Yes, you can TIG weld aluminum. As a matter of fact, TIG is the method most frequently chosen to weld aluminum, especially in the lighter gauges. In addition to the TIG welding machine, the process requires a non-consumable tungsten electrode, a high-quality filler metal, argon shielding gas, and a meticulously-cleaned surface to remove all oxide buildup. (Oxide has a higher melting point than aluminum and could end up unmelted in the weld).
Because aluminum is an excellent conductor of heat, it requires lots of heat initially. However, as the process moves along, the heat starts to move ahead of the arc, pre-heating the base metal and demanding a current reduction. For this reason, welding operators should have a foot pedal that allows them to decrease the current without interrupting the weld.
How to TIG Weld Aluminum
Properly control the heat: Welders can control when they add the filler metal. They establish the weld pool and ensure proper penetration before adding it. As the weld progresses, the heat must be controlled (reduced) to prevent a runaway pool or burn-through. A shorter arc length can help contain the heat to a smaller area.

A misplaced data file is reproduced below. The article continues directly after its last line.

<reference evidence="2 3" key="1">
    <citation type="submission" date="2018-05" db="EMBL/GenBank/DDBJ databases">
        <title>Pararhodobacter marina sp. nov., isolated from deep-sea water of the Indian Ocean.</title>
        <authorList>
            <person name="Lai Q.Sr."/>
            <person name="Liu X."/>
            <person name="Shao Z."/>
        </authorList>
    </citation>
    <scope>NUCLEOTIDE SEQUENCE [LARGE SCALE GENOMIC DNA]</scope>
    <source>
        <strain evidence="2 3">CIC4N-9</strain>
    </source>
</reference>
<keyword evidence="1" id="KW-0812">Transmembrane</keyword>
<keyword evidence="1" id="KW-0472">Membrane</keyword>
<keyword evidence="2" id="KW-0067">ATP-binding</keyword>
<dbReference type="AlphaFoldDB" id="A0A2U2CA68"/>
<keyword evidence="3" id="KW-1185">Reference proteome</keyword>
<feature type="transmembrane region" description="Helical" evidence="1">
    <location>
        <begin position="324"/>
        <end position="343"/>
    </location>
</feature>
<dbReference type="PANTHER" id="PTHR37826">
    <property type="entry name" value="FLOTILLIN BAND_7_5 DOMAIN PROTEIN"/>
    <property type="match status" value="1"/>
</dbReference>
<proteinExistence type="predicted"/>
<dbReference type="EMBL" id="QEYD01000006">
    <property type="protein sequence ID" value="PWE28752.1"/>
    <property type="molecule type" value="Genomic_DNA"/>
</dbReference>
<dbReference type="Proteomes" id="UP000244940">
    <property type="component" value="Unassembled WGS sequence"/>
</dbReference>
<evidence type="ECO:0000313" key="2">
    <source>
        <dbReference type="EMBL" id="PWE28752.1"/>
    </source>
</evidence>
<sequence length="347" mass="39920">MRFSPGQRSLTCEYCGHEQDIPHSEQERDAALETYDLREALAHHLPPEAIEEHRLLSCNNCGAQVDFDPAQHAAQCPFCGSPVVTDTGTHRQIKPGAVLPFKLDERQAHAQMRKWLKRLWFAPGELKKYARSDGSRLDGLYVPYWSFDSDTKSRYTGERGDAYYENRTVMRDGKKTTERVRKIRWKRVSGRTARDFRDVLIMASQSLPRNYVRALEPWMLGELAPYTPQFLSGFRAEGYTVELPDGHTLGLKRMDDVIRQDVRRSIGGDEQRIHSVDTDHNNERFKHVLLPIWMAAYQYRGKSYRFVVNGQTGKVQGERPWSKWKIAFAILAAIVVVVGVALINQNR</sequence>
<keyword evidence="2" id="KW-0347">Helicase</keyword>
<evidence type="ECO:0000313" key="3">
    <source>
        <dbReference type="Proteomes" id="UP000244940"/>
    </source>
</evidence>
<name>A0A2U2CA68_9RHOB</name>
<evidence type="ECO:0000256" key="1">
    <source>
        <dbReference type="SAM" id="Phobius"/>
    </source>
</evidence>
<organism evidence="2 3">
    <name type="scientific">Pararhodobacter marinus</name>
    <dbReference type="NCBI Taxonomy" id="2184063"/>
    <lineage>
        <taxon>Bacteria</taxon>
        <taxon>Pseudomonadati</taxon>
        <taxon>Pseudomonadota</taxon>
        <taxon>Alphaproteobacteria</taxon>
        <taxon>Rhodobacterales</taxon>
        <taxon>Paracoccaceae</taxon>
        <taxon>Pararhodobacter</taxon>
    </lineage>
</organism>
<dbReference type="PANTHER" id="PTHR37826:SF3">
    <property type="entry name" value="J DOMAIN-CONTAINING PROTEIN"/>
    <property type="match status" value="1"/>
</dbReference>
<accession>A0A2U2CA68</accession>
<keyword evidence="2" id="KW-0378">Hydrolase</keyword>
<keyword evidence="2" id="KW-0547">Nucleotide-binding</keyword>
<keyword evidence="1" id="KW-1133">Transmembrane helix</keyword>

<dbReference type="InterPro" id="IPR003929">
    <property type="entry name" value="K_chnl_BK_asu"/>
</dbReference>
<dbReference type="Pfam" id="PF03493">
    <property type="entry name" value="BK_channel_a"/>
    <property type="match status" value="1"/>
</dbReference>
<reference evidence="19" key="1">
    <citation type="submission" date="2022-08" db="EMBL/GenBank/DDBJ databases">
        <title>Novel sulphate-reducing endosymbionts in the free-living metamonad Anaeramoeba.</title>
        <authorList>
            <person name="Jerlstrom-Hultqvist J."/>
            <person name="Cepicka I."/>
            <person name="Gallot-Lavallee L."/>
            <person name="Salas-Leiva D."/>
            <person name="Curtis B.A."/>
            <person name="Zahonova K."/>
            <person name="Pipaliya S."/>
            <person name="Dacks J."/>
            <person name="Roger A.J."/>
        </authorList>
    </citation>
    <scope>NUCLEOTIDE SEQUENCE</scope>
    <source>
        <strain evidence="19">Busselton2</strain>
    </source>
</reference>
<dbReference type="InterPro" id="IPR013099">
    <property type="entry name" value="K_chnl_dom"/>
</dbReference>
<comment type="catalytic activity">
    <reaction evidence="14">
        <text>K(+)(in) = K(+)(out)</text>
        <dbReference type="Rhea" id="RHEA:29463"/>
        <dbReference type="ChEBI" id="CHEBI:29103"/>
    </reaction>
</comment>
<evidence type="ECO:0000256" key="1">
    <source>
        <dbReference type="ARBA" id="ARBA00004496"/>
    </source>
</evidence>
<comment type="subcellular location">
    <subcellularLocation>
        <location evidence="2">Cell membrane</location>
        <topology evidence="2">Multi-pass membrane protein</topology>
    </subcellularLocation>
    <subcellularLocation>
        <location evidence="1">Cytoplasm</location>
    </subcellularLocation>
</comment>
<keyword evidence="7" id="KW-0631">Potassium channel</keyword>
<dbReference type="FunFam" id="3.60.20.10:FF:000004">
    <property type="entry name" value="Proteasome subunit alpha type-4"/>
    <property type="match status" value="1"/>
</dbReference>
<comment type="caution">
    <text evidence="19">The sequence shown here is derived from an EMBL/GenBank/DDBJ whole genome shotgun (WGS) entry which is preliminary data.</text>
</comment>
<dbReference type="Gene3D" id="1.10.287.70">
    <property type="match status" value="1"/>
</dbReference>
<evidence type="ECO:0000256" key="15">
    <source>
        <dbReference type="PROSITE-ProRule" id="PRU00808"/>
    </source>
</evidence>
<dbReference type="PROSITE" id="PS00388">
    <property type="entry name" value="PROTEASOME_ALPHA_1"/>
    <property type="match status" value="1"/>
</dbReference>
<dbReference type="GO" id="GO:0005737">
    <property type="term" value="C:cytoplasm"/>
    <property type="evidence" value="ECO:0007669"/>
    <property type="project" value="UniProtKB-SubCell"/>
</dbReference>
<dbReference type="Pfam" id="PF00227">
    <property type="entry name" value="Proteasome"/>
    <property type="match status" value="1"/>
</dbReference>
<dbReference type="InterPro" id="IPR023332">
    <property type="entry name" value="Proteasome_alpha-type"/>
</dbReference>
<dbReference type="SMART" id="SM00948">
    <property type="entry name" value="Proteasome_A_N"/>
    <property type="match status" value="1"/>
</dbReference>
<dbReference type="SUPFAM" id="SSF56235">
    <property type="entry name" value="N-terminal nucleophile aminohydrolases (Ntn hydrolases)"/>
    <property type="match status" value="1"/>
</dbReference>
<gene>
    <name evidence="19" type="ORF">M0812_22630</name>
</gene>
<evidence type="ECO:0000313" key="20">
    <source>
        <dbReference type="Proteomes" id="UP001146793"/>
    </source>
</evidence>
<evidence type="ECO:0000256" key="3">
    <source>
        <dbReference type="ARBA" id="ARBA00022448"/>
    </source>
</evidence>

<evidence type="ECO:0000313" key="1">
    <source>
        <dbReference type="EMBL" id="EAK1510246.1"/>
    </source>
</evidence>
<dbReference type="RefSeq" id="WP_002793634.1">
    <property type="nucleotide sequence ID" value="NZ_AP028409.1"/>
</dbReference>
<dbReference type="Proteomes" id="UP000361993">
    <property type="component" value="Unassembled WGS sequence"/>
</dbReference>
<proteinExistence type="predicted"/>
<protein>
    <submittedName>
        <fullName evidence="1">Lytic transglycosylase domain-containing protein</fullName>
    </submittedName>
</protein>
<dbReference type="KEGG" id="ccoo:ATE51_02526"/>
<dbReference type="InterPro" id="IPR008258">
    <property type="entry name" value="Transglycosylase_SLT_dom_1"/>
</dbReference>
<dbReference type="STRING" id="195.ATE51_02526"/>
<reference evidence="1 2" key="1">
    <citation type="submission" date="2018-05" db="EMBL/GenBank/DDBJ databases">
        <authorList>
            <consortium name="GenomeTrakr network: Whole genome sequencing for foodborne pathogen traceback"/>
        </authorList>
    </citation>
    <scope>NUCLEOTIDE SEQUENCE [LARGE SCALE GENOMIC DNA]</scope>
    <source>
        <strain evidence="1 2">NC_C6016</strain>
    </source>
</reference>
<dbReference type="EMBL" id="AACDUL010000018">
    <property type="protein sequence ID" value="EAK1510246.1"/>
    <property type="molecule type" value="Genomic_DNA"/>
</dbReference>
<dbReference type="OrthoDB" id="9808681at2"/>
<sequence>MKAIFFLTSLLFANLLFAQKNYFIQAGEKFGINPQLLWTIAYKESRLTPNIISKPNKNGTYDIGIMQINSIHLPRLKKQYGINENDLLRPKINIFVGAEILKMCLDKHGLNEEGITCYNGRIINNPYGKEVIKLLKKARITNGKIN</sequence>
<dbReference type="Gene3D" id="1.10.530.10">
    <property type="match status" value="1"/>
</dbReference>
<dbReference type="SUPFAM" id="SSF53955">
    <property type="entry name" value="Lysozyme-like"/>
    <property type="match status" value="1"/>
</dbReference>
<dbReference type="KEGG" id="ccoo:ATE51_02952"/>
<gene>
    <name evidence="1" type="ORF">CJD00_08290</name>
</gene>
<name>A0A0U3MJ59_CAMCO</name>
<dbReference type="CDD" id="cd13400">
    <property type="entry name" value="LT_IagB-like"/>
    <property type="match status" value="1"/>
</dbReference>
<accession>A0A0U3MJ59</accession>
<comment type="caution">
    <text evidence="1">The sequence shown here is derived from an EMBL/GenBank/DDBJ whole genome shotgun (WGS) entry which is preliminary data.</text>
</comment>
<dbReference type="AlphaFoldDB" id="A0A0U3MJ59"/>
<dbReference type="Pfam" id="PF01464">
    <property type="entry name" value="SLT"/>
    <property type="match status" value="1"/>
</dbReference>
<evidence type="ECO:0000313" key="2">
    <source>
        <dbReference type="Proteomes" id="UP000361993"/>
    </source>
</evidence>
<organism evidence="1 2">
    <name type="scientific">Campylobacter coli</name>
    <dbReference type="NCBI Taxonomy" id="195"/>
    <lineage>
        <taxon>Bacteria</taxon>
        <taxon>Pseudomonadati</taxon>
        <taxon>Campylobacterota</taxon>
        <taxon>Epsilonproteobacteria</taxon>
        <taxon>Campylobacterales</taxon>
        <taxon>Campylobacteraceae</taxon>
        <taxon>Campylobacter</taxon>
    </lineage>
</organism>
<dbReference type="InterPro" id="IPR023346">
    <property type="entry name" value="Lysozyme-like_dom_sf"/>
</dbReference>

Use the correct polarity: Even though the aluminum is adequately cleaned, an oxide layer can begin re-forming. This makes it essential to use alternating current (AC) polarity with TIG welding. AC polarity provides a cleaning action, removing any oxide layer on the aluminum and allowing the welder to see the molten weld pool.
Set the right amperage: The rule of thumb for aluminum TIG is one amp for every thousandth (0.001”) of material thickness. That means a 1/8” (0.125) thick aluminum part would require about 125 amps.
Getting that “stacked dimes” look: Adding more filler material creates a cooling effect on the backside of the weld puddle, producing the stacked-dimes appearance of the finished weld.